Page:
Tonto Crape Myrtle
Tonto Crape Myrtle
Lagerstroemia (indica x fauriei) 'Tonto'Item #5635 USDA Hardiness Zone: 6 - 9
Large clusters of soft-textured fuchsia-red blooms on a semi-dwarf, multi-stemmed shrub. Foliage turns a luscious orange-red in fall for exquisite cool season color. Smooth, colorful peeling bark adds year-round interest. Resists mildew, and is heat and drought tolerant. Ideal as a landscape accent or container specimen. Deciduous.
- OverviewLight Needs:Full sunWatering Needs:Once established, water occasionally; more in extreme heat or containers.Average Landscape Size:Quickly reaches 8 ft. tall and wide.
- DetailBotanical Pronunciation:la-ger-STRE-mee-a IN-di-kaDeciduous/evergreen:DeciduousSunset climate zones:7 - 10, 12 - 14, 18 - 21Growth rate:FastAverage landscape size:Quickly reaches 8 ft. tall and wide.Special features:Attractive Bark, Easy Care, Fall Color, Fast Growing, Improved Disease Resistance, Tolerates Urban Pollution, WaterwiseFoliage color:GreenBlooms:SummerFlower color:Purplish-pinkFlower attributesShowy FlowersDesign IdeasThe reduced stature of this multi-branched shrub or small tree is perfectly scaled for smaller residential gardens. Feature in large containers as a patio or entry focal point. Good disease resistance ensures attractive foliage and abundant flowering with little care, making it well suited for mass planting in large-scale beds or as an informal hedge. Plant near pathways where the handsome, exfoliating trunk can lend interesting texture and appeal, especially during the dormant winter months.Companion PlantsCalifornia Lilac (Ceanothus); Lilyturf (Liriope); False Heather (Cuphea); Agapanthus (Agapanthus); Indian Hawthorn (Rhaphiolepis)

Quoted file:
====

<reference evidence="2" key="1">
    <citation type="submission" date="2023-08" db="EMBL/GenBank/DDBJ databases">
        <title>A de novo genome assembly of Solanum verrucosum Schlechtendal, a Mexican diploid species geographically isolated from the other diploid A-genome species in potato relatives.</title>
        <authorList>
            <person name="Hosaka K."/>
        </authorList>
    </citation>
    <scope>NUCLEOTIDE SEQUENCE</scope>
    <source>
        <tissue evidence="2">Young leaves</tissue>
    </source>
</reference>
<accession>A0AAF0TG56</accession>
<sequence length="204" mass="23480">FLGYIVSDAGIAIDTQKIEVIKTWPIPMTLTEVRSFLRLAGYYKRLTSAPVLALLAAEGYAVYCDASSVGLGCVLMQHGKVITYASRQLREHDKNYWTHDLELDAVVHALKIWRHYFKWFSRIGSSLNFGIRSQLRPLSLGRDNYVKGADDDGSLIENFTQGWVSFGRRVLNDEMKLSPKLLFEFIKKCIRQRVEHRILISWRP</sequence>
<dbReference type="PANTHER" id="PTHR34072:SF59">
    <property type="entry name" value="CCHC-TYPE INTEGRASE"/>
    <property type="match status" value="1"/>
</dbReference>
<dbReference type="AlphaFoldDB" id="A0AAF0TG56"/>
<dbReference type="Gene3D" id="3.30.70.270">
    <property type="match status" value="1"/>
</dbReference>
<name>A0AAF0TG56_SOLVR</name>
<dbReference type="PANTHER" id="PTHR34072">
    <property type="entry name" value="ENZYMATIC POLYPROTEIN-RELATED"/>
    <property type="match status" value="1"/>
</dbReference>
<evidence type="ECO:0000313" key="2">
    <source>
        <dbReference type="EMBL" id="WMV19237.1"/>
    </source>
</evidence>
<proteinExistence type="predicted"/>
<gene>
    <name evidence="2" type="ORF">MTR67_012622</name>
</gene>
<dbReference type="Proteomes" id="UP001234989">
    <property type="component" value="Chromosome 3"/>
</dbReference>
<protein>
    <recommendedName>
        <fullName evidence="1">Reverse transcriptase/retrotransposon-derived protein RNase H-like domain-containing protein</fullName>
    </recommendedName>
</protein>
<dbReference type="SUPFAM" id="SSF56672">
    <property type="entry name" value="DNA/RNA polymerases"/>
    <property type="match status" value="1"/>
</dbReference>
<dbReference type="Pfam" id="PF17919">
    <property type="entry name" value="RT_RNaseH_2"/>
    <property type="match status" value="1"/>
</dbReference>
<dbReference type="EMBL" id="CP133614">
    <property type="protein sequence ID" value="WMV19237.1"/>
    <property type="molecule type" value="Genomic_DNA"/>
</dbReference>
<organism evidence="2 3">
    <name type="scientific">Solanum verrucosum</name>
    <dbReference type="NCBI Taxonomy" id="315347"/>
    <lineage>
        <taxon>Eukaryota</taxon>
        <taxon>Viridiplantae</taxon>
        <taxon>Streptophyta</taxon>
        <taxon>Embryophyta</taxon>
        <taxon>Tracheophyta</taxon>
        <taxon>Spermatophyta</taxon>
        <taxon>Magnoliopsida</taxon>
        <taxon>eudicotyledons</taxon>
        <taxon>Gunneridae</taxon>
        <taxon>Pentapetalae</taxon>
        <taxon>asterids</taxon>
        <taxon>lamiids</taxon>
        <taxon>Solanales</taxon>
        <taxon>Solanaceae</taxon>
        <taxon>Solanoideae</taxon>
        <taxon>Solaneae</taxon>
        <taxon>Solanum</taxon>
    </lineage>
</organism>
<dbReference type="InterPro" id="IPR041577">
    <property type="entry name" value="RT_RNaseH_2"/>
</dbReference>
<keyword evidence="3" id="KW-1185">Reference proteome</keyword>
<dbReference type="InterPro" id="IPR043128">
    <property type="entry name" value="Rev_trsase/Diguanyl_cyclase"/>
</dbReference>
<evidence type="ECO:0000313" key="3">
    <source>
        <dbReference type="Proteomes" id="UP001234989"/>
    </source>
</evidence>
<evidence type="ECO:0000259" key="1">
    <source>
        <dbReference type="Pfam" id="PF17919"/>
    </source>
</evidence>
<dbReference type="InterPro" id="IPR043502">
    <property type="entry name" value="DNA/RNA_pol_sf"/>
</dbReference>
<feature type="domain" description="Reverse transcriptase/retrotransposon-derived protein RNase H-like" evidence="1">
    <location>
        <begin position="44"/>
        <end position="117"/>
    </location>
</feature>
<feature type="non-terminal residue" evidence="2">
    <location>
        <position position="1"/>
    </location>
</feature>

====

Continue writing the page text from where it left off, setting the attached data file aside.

- CareCare InformationThrives in average, well-drained soil. Water deeply, regularly during first growing season to establish an extensive root system; reduce frequency, once established. Feed in early spring. Thin young trees late winter to early spring; leave 3 to 7 main trunks or canopy branches. Remove suckers from the base of older trees.Light Needs:Full sunWatering Needs:Once established, water occasionally; more in extreme heat or containers.
- History & LoreHistory:In 1959, Dr. Donald Egolf began a program at the U.S. National Arboretum to develop disease resistance, hardiness, true flower color, recurrent flowering, and both shrub and tree type growth habits in Crape Myrtles. Germplasm of Lagerstroemia fauriei was collected in Japan by Dr. John Creech and distributed to the arboretum. This was discovered to be resistant to powdery mildew and to possess a unique, heritable, dark brown trunk color. L. fauriei was incorporated into the research program with great success. Twenty-seven cultivars have been released, 20 of which are L. indica x L. fauriei hybrids. The successful hybridization of Lagerstroemia indica with Lagerstroemia fauriei revolutionized the development of Crape Myrtle. In addition to field resistance to powdery mildew, the hybrids provide new trunk colors that in the future may be sought as much as the brilliant flowers. 'Tonto' was introduced in 1990 and is noted for its resistance to leaf spot and powdery mildew.